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These vertical walls of limestone are huge, they're about 250 meters (800 ft) tall and 1 kilometer wide, and are known as Parete dei Militi, which literally means Soldiers' Wall, presumably because in the past its ridge marked the border between Italy and France and thus, in World War II, the war front line..In the present days they're well known among Italian and international climbers for the fullfilling climbing experiences it can offer...I took this picture on an evening of mid October about 20 minutes after sunset, when the only source of light was the blue sky. This helped a lot in even up the asperities of the rock wall, giving it a smoother and softer look, and at the same time it let the wonderful fall colours of the trees to literally jump out. This is stitched from four vertical frames.
Copyright
This image copyright Paolo De Faveri 2010.Any use without the express written consent of the author is strictly prohinbited by Italian and international copyright laws.
Image Size
4800x3600 / 9.5MB
Contained in galleries
Landscape Photography - Alps and more, Essential Horizontals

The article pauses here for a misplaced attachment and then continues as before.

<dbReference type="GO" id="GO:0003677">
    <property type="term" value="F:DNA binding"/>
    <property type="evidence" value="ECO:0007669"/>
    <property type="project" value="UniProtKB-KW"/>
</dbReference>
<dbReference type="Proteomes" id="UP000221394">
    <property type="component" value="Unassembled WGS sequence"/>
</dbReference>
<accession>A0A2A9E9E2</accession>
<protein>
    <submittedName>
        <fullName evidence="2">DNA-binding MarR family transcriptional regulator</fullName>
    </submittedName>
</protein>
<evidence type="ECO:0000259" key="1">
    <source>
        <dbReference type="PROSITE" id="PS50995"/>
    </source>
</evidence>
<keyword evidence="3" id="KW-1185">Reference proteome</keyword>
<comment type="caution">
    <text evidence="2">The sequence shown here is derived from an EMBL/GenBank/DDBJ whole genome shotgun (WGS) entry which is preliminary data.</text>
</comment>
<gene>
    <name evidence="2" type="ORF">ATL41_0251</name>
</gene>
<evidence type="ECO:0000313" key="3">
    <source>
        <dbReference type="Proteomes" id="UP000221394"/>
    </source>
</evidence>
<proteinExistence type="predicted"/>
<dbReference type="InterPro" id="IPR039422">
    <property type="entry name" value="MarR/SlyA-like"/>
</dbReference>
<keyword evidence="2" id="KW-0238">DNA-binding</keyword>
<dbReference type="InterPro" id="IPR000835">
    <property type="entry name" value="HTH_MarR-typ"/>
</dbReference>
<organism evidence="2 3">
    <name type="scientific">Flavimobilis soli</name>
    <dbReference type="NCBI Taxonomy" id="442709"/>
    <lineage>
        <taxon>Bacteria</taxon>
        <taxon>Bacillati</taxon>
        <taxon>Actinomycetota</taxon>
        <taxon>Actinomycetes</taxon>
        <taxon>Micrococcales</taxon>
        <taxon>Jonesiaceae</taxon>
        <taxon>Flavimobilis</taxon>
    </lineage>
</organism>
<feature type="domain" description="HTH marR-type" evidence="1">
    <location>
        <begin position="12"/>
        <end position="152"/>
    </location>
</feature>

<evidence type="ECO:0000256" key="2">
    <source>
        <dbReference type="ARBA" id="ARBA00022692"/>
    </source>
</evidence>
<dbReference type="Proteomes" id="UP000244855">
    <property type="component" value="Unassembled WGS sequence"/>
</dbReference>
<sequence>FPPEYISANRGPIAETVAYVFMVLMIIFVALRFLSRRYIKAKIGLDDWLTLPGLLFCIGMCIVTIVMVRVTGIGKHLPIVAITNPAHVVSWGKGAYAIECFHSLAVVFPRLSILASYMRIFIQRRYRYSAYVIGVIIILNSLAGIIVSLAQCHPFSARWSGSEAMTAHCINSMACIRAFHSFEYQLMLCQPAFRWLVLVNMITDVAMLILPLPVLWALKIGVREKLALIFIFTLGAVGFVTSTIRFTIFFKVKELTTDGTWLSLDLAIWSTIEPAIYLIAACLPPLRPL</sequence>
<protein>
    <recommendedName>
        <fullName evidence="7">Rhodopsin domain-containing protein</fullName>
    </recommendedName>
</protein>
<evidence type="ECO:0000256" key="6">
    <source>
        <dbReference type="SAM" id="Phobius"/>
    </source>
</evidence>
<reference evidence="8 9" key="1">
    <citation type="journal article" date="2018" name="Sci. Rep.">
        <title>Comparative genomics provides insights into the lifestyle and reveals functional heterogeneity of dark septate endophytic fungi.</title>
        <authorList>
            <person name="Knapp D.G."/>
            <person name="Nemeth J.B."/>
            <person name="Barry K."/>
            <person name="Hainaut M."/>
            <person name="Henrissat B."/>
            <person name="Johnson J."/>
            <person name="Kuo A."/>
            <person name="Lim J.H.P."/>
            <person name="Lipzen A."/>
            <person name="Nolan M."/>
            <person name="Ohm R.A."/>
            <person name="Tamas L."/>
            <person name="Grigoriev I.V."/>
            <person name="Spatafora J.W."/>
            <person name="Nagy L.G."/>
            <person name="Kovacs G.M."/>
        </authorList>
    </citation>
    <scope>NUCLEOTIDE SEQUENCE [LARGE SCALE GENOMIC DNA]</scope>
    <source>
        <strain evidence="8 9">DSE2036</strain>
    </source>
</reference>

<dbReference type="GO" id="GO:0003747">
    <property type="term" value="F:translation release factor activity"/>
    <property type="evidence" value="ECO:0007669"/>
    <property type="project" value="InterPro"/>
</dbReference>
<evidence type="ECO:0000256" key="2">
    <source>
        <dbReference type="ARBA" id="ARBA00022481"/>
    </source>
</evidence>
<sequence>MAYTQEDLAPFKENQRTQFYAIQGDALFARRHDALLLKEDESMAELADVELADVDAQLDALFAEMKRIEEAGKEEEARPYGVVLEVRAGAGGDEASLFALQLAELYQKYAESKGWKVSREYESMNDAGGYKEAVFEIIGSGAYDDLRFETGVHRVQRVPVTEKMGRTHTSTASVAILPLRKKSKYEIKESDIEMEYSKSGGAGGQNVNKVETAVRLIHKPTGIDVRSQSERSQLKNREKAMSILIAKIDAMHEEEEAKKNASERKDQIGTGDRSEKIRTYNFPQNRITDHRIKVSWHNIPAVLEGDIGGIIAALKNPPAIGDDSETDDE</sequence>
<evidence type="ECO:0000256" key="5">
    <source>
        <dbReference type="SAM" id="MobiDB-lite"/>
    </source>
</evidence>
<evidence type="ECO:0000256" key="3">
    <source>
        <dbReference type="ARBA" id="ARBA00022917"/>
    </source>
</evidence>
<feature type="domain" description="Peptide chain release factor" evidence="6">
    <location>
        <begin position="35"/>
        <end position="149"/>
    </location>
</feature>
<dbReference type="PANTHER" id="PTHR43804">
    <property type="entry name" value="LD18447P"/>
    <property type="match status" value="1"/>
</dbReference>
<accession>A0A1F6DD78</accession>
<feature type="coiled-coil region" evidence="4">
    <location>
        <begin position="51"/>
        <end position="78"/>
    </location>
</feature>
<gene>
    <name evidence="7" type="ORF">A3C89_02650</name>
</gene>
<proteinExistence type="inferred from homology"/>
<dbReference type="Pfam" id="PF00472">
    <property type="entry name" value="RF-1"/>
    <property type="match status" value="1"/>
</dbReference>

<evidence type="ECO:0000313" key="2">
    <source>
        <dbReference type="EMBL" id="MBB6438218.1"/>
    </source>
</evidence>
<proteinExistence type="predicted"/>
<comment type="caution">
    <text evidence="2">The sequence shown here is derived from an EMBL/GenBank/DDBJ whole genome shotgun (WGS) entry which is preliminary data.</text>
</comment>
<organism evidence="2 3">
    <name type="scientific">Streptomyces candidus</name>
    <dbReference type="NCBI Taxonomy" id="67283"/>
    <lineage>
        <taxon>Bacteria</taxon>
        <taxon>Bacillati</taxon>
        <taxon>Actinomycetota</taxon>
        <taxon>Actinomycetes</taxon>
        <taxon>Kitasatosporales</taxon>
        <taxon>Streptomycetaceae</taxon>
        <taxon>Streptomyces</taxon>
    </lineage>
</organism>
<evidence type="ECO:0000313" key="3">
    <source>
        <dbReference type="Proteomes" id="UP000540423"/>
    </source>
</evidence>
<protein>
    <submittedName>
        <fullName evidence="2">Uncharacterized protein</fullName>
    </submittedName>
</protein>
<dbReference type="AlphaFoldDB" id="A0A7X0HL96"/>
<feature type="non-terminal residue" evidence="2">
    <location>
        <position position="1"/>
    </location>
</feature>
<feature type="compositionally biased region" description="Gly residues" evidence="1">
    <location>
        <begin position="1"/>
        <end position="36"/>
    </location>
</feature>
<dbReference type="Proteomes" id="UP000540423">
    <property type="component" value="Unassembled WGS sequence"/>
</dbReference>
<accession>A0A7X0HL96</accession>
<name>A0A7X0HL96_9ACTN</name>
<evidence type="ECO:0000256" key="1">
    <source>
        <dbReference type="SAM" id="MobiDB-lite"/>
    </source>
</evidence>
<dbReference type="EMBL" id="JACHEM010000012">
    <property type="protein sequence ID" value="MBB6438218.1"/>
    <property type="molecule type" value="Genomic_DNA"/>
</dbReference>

These vertical walls of limestone are huge, they're about 250 meters (800 ft) tall and 1 kilometer wide, and are known as Parete dei Militi, which literally means Soldiers' Wall, presumably because in the past its ridge marked the border between Italy and France and thus, in World War II, the war front line..In the present days they're well known among Italian and international climbers for the fullfilling climbing experiences it can offer...I took this picture on an evening of mid October about 20 minutes after sunset, when the only source of light was the blue sky. This helped a lot in even up the asperities of the rock wall, giving it a  smoother and softer look, and at the same time it let the wonderful fall colours of the trees to literally jump out. This is stitched from four vertical frames.